Estimating vocabulary size with Heaps’ law

Heaps’ law says that the number of unique words in a text of n words is approximated byV(n) = K nβwhere K is a positive constant and β is between 0 and 1.

According to the Wikipedia article on Heaps’ law, K is often between 10 and 100 and β is often between 0.

4 an 0.


(Note that it’s Heaps’ law, not Heap’s law.

The law is named after Harold Stanley Heaps.

However, true to Stigler’s law of eponymy, the law was first observed by someone else, Gustav Herdan.

)I’ll demonstrate Heaps law looking at books of the Bible and then by looking at novels of Jane Austen.

I’ll also look at unique words, what linguists call “hapax legomena.

”Demonsrating Heaps lawFor a collection of related texts, you can estimate the parameters K and β from data.

I decided to see how well Heaps’ law worked in predicting the number of unique words in each book of the Bible.

I used the King James Version because it is easy to download from Project Gutenberg.

I converted each line to lower case, replaced all non-alphabetic characters with spaces, and split the text on spaces to obtain a list of words.

This gave the following statistics: |————+——-+——| | Book | n | V | |————+——-+——| | Genesis | 38520 | 2448 | | Exodus | 32767 | 2024 | | Leviticus | 24621 | 1412 | .

| III John | 295 | 155 | | Jude | 609 | 295 | | Revelation | 12003 | 1283 | |————+——-+——| The parameter values that best fit the data were K = 10.

64 and β = 0.

518, in keeping with the typical ranges of these parameters.

Here’s a sample of how the actual vocabulary size and predicted vocabulary size compare.

|————+——+——-| | Book | True | Model | |————+——+——-| | Genesis | 2448 | 2538 | | Exodus | 2024 | 2335 | | Leviticus | 1412 | 2013 | .

| III John | 155 | 203 | | Jude | 295 | 296 | | Revelation | 1283 | 1387 | |————+——+——-| Here’s a visual representation of the results.

It looks like the predictions are more accurate for small books, and that’s true on an absolute scale.

But the relative error is actually smaller for large books as we can see by plotting again on a log-log scale.

Jane Austen novelsIt’s a little surprising that Heaps’ law applies well to books of the Bible since the books were composed over centuries and in two different languages.

On the other hand, the same committee translated all the books at the same time.

Maybe Heaps’ law applies to translations better than it applies to the original texts.

I expect Heaps’ law would fit more closely if you looked at, say, all the novels by a particular author, especially if the author wrote all the books in his or her prime.

(I believe I read that someone did a vocabulary analysis of Agatha Christie’s novels and detected a decrease in her vocabulary in her latter years.

)To test this out I looked at Jane Austen’s novels on Project Gutenberg.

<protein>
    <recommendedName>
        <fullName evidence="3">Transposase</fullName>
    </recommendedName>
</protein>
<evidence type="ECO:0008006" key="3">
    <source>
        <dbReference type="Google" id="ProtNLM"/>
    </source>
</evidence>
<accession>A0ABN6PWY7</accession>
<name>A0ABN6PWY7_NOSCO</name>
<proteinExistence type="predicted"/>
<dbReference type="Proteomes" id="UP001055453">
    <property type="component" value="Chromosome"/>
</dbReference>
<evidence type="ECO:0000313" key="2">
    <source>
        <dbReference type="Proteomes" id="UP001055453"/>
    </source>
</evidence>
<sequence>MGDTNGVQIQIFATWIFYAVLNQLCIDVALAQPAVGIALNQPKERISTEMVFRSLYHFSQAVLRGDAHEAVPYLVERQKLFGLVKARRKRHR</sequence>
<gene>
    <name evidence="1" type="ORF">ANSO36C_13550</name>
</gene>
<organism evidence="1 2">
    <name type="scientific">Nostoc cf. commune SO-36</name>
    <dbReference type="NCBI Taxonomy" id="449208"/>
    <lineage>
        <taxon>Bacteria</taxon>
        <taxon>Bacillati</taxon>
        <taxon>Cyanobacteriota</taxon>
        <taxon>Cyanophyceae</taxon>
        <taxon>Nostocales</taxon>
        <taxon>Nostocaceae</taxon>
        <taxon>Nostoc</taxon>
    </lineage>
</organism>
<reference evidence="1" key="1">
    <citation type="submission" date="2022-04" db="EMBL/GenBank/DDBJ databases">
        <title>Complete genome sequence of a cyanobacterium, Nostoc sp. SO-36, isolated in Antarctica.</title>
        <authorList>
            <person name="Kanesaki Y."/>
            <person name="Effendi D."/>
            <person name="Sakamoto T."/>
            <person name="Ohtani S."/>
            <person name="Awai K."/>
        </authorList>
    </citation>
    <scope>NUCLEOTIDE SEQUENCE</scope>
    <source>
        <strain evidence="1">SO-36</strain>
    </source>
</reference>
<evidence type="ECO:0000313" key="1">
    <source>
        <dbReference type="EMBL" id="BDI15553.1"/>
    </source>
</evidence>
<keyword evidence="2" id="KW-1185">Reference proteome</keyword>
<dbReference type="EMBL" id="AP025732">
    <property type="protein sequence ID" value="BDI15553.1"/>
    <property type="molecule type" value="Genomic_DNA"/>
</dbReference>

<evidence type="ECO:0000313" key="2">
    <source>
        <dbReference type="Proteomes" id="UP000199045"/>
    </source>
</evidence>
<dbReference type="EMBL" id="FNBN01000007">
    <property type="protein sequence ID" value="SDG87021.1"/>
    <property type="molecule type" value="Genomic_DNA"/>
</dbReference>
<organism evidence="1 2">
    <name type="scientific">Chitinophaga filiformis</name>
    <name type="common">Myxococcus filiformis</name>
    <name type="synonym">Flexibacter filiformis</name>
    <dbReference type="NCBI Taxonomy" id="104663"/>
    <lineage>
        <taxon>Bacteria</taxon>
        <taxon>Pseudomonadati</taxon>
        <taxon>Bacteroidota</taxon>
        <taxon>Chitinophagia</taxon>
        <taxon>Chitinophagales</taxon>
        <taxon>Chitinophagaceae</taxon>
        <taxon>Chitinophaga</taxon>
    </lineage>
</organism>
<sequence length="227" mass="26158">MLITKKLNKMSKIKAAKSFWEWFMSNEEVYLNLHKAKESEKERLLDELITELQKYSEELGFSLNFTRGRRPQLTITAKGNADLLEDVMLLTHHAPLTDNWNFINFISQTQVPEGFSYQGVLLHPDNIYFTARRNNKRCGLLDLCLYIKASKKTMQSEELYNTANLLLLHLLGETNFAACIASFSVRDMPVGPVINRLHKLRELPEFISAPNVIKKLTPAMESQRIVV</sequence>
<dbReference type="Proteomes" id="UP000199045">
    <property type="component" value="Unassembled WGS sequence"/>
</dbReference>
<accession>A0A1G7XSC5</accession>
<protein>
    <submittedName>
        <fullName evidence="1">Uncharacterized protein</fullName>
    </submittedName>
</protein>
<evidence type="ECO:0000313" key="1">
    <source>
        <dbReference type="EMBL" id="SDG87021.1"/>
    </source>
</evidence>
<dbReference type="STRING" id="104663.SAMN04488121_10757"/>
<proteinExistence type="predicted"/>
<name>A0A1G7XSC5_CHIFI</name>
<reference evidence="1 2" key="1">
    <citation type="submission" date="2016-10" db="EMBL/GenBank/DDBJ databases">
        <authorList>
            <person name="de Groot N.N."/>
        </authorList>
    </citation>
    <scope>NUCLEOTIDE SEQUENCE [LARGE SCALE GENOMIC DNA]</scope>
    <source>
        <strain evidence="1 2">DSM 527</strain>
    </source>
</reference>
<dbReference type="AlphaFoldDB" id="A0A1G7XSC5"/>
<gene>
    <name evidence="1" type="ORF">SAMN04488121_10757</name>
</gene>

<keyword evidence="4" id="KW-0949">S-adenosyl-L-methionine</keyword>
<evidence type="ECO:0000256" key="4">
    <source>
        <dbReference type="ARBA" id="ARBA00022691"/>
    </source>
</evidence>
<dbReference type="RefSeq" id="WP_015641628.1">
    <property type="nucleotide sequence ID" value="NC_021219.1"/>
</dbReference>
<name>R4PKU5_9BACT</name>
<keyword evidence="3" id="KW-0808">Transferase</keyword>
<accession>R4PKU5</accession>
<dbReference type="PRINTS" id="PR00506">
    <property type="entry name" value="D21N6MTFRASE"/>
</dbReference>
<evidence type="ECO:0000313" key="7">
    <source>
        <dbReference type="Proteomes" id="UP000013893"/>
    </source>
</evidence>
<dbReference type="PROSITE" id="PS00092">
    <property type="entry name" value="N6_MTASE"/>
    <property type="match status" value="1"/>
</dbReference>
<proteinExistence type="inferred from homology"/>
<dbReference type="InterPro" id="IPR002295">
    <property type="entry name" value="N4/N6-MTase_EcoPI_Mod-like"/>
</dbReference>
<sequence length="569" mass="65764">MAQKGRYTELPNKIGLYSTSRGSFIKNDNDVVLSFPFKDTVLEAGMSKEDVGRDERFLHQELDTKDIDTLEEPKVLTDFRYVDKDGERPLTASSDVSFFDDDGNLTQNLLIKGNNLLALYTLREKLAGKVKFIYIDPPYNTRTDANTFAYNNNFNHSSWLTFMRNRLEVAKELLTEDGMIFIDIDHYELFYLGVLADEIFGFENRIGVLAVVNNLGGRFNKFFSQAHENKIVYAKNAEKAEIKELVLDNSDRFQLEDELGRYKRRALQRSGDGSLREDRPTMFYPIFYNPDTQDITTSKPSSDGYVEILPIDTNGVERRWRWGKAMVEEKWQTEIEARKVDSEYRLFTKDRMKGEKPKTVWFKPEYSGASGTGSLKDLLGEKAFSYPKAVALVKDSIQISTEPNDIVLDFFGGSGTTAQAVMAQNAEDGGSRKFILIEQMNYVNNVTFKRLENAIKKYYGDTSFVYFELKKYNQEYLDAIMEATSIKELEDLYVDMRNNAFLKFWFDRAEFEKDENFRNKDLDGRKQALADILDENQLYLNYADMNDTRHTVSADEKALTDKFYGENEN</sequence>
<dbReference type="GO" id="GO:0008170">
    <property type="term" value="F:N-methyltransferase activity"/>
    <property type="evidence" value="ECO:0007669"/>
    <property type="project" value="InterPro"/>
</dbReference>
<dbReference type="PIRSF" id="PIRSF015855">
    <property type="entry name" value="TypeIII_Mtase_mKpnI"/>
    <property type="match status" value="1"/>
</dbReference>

Here’s the data: |———————–+——–+——| | Novel | n | V | |———————–+——–+——| | Northanger Abbey | 78147 | 5995 | | Persuasion | 84117 | 5738 | | Sense and Sensibility | 120716 | 6271 | | Pride and Prejudice | 122811 | 6258 | | Mansfield Park | 161454 | 7758 | | Emma | 161967 | 7092 | |———————–+——–+——| The parameters in Heaps’ law work out to K = 121.

3 and β = 0.

341, a much larger K than before, and a smaller β.

Here’s a comparison of the actual and predicted vocabulary sizes in the novels.

|———————–+——+——-| | Novel | True | Model | |———————–+——+——-| | Northanger Abbey | 5995 | 5656 | | Persuasion | 5738 | 5799 | | Sense and Sensibility | 6271 | 6560 | | Pride and Prejudice | 6258 | 6598 | | Mansfield Park | 7758 | 7243 | | Emma | 7092 | 7251 | |———————–+——+——-| If a suspected posthumous manuscript of Jane Austen were to appear, a possible test of authenticity would be to look at its vocabulary size to see if it is consistent with her other works.

One could also look at the number of words used only once, as we discuss next.

Hapax legomenonIn linguistics, a hapax legomenon is a word that only appears once in a given context.

The term comes comes from a Greek phrase meaning something said only once.

The term is often shortened to just hapax.

I thought it would be interesting to look at the number of hapax legomena in each book since I could do it with a minor tweak of the code I wrote for the first part of this post.

Normally if someone were speaking of hapax legomena in the context of the Bible, they’d be looking at unique words in the original languages, i.


Hebrew and Greek, not in English translation.

But I’m going with what I have at hand.

Here’s a plot of the number of haxap in each book of the KJV compared to the number of words in the book.

This looks a lot like the plot of vocabulary size and total words, suggesting the number of hapax also follow a power law like Heaps law.

This is evident when we plot again on a logarithmic scale and see a linear relation.

Just to be clear on the difference between two analyses this post, in the first we looked at vocabulary size, the number of distinct words in each book.

In the second we looked at words that only appear once.

In both cases we’re counting unique words, but unique in different senses.

In the first analysis, unique means that each word only counts once, no matter how many times it’s used.

In the second, unique means that a work only appears once.

Related postsPasswords and power lawsThou, thee, you, and yeTranslating poetry.

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